Cincinnati saw a good deal of those two-deep looks starting early in the game, but they were able to navigate those coverages well. On the Bengals’ opening possession, they faced a 1st and 10 on the Chiefs’ 34-yard line, and Kansas City showed single-high before spinning their safeties into two-deep at the snap. Burrow opened to his left, where Ja’Marr Chase was running a vertical route, but brought his eyes back to the middle of the field, where tight end Mitchell Wilcox was settling down on a curl route:
Easy throw, easy catch, and a fresh set of downs for Cincinnati.
Later in the drive, the Bengals again faced a two-deep look, and again Burrow attacked over the middle, connecting with Tyler Boyd on a dig route working from left-to-right:
Here is another example of Burrow attacking over the middle against a two-deep coverage look:
Why do these plays matter for Cincinnati? Because earlier in the season, Burrow was not taking chances like these to stress two-deep coverages over the middle. What we have seen over the past few weeks, however, and certainly on Sunday is more of a willingness to attack over the middle.
Kansas City also tried to disguise their rotations, as the did on this play from the third quarter. The Chiefs show pressure up front, and align without a deep safety:
However, they invert this into two deep after the snap:
Burrow reads this out perfectly, connecting with Chase along the right sideline for a 22-yard gain:
Of course, the Chiefs did not sit in two deep all afternoon. When they did roll to single-high coverages, Burrow and the Bengals were ready. On one of their biggest gains of the afternoon, Burrow and Chase connected along the right side of the field before halftime, against Cover 1:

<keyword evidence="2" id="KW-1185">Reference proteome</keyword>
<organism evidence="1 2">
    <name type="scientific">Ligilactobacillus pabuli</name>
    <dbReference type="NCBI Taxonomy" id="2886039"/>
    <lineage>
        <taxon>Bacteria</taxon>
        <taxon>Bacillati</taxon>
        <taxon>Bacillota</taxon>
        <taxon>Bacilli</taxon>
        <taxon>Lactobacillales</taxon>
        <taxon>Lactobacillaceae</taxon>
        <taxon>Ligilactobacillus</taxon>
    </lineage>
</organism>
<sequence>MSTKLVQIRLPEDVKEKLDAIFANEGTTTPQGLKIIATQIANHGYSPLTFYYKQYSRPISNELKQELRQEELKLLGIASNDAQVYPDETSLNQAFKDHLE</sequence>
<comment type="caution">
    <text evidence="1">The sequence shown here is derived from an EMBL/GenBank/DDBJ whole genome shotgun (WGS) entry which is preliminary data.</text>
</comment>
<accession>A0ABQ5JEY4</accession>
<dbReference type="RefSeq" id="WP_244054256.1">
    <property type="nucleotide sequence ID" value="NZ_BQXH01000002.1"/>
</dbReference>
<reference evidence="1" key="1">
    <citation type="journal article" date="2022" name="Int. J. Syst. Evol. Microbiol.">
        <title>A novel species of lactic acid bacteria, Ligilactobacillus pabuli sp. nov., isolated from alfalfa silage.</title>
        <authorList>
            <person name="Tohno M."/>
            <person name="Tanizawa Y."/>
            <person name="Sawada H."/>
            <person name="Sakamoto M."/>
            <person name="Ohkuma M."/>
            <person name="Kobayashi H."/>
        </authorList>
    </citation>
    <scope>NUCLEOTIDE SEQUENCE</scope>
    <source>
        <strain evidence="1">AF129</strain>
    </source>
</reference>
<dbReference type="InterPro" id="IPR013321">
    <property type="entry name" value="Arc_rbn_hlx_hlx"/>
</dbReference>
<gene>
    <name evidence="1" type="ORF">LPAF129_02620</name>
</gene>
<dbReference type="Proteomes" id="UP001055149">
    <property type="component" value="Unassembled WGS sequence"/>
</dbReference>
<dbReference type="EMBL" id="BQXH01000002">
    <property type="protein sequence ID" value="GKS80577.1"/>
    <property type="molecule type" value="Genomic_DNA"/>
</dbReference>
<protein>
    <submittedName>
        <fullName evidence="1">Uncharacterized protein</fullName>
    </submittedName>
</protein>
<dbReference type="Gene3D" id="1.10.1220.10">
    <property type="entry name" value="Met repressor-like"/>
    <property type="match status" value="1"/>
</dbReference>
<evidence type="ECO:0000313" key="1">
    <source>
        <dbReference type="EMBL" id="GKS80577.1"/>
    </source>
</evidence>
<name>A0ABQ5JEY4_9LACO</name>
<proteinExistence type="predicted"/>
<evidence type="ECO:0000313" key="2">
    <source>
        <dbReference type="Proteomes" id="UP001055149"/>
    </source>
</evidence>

This is part of the larger trend we have seen from offenses this season. As they continue to face two-deep coverages, the good offenses will remain patient, take what is available against two-high looks, and once the defense spins into single-high, that is when they are more aggressive in the downfield passing game.
And a weapon like Chase is ideal for those kinds of moments.
Returning to the spray charts for a moment, here is Burrow’s from Sunday:
Much, much more balanced.
Early in the season, we were worried that unless the Bengals figured out how to be effective against these two-deep coverages, they would continue to see them more and more. That would also limit their opportunities to attack vertically with Chase and Tee Higgins when they saw single-high coverages.
As I wrote back in October:
And so far, the Bengals have not found the right answer to this test. The inconsistencies in attacking the middle of the field in the passing game have allowed safeties to creep closer towards the sidelines, even letting receivers run free in the middle of the field, to take away those throws Burrow hit on last year to Chase, along the boundaries.
Until Burrow and the Bengals give those safeties something else to think about, what we have seen so far this year will continue.
But with what they have shown over the past few weeks, and certainly on Sunday, they now can execute against the very coverages that were giving them trouble early in the year, particularly over the middle of the field. Burrow’s success in attacking that area has opened up the entire passing game in Cincinnati over the past few weeks, and has been a big factor in their recent success.
Making them a much more complete passing game.
Just in time for another run to the playoffs.